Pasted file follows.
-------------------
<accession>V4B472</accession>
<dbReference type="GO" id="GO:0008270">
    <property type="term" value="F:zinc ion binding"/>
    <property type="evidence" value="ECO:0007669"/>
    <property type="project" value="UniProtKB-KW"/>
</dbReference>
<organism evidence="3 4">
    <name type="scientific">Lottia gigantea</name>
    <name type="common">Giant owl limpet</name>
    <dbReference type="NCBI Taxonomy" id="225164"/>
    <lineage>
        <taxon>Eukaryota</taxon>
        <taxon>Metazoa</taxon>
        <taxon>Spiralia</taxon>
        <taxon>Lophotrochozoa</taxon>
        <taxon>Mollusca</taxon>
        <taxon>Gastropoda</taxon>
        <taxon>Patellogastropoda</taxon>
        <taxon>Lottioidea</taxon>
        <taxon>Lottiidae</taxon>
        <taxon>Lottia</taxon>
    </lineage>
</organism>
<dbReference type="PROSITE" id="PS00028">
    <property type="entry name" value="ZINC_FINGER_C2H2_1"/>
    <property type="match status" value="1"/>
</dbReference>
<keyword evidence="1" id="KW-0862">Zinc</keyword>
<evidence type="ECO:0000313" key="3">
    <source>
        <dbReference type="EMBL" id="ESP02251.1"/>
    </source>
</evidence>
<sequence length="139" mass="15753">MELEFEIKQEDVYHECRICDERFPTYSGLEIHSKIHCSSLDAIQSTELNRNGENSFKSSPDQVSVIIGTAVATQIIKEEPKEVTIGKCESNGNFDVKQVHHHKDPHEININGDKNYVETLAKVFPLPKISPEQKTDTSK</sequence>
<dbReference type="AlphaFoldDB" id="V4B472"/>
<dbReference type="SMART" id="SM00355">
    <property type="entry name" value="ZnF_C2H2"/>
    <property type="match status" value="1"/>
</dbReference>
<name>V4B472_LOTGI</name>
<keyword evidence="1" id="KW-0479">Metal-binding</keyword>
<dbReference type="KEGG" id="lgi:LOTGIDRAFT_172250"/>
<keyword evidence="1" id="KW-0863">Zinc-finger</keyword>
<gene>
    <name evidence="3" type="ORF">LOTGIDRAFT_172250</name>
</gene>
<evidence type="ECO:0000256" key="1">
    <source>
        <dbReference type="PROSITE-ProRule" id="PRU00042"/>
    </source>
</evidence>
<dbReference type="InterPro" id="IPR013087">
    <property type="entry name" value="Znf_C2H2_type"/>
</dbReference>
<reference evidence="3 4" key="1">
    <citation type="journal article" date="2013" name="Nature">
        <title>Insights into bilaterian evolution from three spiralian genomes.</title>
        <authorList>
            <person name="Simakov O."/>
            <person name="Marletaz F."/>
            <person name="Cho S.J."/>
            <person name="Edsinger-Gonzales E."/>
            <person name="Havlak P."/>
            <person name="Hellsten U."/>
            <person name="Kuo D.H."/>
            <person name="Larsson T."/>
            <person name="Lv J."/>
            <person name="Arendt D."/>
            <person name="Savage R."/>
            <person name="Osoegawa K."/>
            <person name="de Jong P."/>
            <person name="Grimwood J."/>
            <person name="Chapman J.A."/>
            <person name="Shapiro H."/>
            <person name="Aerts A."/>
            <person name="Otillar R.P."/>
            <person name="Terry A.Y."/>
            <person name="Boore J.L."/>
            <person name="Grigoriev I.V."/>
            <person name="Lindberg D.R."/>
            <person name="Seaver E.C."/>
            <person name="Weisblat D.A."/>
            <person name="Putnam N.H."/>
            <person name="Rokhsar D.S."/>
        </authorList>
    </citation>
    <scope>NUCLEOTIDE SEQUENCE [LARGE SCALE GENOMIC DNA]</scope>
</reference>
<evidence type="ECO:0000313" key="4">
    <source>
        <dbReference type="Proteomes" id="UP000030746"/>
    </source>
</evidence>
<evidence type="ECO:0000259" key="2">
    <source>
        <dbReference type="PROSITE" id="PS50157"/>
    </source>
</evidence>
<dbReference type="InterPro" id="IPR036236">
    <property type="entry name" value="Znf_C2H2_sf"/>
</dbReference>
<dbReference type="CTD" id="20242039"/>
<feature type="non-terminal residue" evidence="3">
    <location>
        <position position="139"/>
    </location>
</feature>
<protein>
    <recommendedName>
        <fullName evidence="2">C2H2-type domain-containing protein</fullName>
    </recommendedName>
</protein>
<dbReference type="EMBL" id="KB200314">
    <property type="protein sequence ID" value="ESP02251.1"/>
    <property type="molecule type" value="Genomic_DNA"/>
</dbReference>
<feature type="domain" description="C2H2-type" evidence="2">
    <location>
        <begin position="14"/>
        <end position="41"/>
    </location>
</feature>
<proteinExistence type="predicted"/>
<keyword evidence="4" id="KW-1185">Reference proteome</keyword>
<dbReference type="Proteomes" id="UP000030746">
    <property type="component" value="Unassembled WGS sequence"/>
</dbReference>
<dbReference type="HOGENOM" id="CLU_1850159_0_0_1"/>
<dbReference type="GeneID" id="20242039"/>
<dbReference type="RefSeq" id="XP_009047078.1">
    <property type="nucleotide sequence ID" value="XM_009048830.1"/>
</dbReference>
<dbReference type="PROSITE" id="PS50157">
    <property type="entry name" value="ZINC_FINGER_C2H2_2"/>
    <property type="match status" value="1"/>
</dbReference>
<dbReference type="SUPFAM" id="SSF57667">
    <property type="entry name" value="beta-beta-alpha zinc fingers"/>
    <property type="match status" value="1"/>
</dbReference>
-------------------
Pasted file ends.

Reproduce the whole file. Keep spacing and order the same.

<accession>V4B472</accession>
<dbReference type="GO" id="GO:0008270">
    <property type="term" value="F:zinc ion binding"/>
    <property type="evidence" value="ECO:0007669"/>
    <property type="project" value="UniProtKB-KW"/>
</dbReference>
<organism evidence="3 4">
    <name type="scientific">Lottia gigantea</name>
    <name type="common">Giant owl limpet</name>
    <dbReference type="NCBI Taxonomy" id="225164"/>
    <lineage>
        <taxon>Eukaryota</taxon>
        <taxon>Metazoa</taxon>
        <taxon>Spiralia</taxon>
        <taxon>Lophotrochozoa</taxon>
        <taxon>Mollusca</taxon>
        <taxon>Gastropoda</taxon>
        <taxon>Patellogastropoda</taxon>
        <taxon>Lottioidea</taxon>
        <taxon>Lottiidae</taxon>
        <taxon>Lottia</taxon>
    </lineage>
</organism>
<dbReference type="PROSITE" id="PS00028">
    <property type="entry name" value="ZINC_FINGER_C2H2_1"/>
    <property type="match status" value="1"/>
</dbReference>
<keyword evidence="1" id="KW-0862">Zinc</keyword>
<evidence type="ECO:0000313" key="3">
    <source>
        <dbReference type="EMBL" id="ESP02251.1"/>
    </source>
</evidence>
<sequence length="139" mass="15753">MELEFEIKQEDVYHECRICDERFPTYSGLEIHSKIHCSSLDAIQSTELNRNGENSFKSSPDQVSVIIGTAVATQIIKEEPKEVTIGKCESNGNFDVKQVHHHKDPHEININGDKNYVETLAKVFPLPKISPEQKTDTSK</sequence>
<dbReference type="AlphaFoldDB" id="V4B472"/>
<dbReference type="SMART" id="SM00355">
    <property type="entry name" value="ZnF_C2H2"/>
    <property type="match status" value="1"/>
</dbReference>
<name>V4B472_LOTGI</name>
<keyword evidence="1" id="KW-0479">Metal-binding</keyword>
<dbReference type="KEGG" id="lgi:LOTGIDRAFT_172250"/>
<keyword evidence="1" id="KW-0863">Zinc-finger</keyword>
<gene>
    <name evidence="3" type="ORF">LOTGIDRAFT_172250</name>
</gene>
<evidence type="ECO:0000256" key="1">
    <source>
        <dbReference type="PROSITE-ProRule" id="PRU00042"/>
    </source>
</evidence>
<dbReference type="InterPro" id="IPR013087">
    <property type="entry name" value="Znf_C2H2_type"/>
</dbReference>
<reference evidence="3 4" key="1">
    <citation type="journal article" date="2013" name="Nature">
        <title>Insights into bilaterian evolution from three spiralian genomes.</title>
        <authorList>
            <person name="Simakov O."/>
            <person name="Marletaz F."/>
            <person name="Cho S.J."/>
            <person name="Edsinger-Gonzales E."/>
            <person name="Havlak P."/>
            <person name="Hellsten U."/>
            <person name="Kuo D.H."/>
            <person name="Larsson T."/>
            <person name="Lv J."/>
            <person name="Arendt D."/>
            <person name="Savage R."/>
            <person name="Osoegawa K."/>
            <person name="de Jong P."/>
            <person name="Grimwood J."/>
            <person name="Chapman J.A."/>
            <person name="Shapiro H."/>
            <person name="Aerts A."/>
            <person name="Otillar R.P."/>
            <person name="Terry A.Y."/>
            <person name="Boore J.L."/>
            <person name="Grigoriev I.V."/>
            <person name="Lindberg D.R."/>
            <person name="Seaver E.C."/>
            <person name="Weisblat D.A."/>
            <person name="Putnam N.H."/>
            <person name="Rokhsar D.S."/>
        </authorList>
    </citation>
    <scope>NUCLEOTIDE SEQUENCE [LARGE SCALE GENOMIC DNA]</scope>
</reference>
<evidence type="ECO:0000313" key="4">
    <source>
        <dbReference type="Proteomes" id="UP000030746"/>
    </source>
</evidence>
<evidence type="ECO:0000259" key="2">
    <source>
        <dbReference type="PROSITE" id="PS50157"/>
    </source>
</evidence>
<dbReference type="InterPro" id="IPR036236">
    <property type="entry name" value="Znf_C2H2_sf"/>
</dbReference>
<dbReference type="CTD" id="20242039"/>
<feature type="non-terminal residue" evidence="3">
    <location>
        <position position="139"/>
    </location>
</feature>
<protein>
    <recommendedName>
        <fullName evidence="2">C2H2-type domain-containing protein</fullName>
    </recommendedName>
</protein>
<dbReference type="EMBL" id="KB200314">
    <property type="protein sequence ID" value="ESP02251.1"/>
    <property type="molecule type" value="Genomic_DNA"/>
</dbReference>
<feature type="domain" description="C2H2-type" evidence="2">
    <location>
        <begin position="14"/>
        <end position="41"/>
    </location>
</feature>
<proteinExistence type="predicted"/>
<keyword evidence="4" id="KW-1185">Reference proteome</keyword>
<dbReference type="Proteomes" id="UP000030746">
    <property type="component" value="Unassembled WGS sequence"/>
</dbReference>
<dbReference type="HOGENOM" id="CLU_1850159_0_0_1"/>
<dbReference type="GeneID" id="20242039"/>
<dbReference type="RefSeq" id="XP_009047078.1">
    <property type="nucleotide sequence ID" value="XM_009048830.1"/>
</dbReference>
<dbReference type="PROSITE" id="PS50157">
    <property type="entry name" value="ZINC_FINGER_C2H2_2"/>
    <property type="match status" value="1"/>
</dbReference>
<dbReference type="SUPFAM" id="SSF57667">
    <property type="entry name" value="beta-beta-alpha zinc fingers"/>
    <property type="match status" value="1"/>
</dbReference>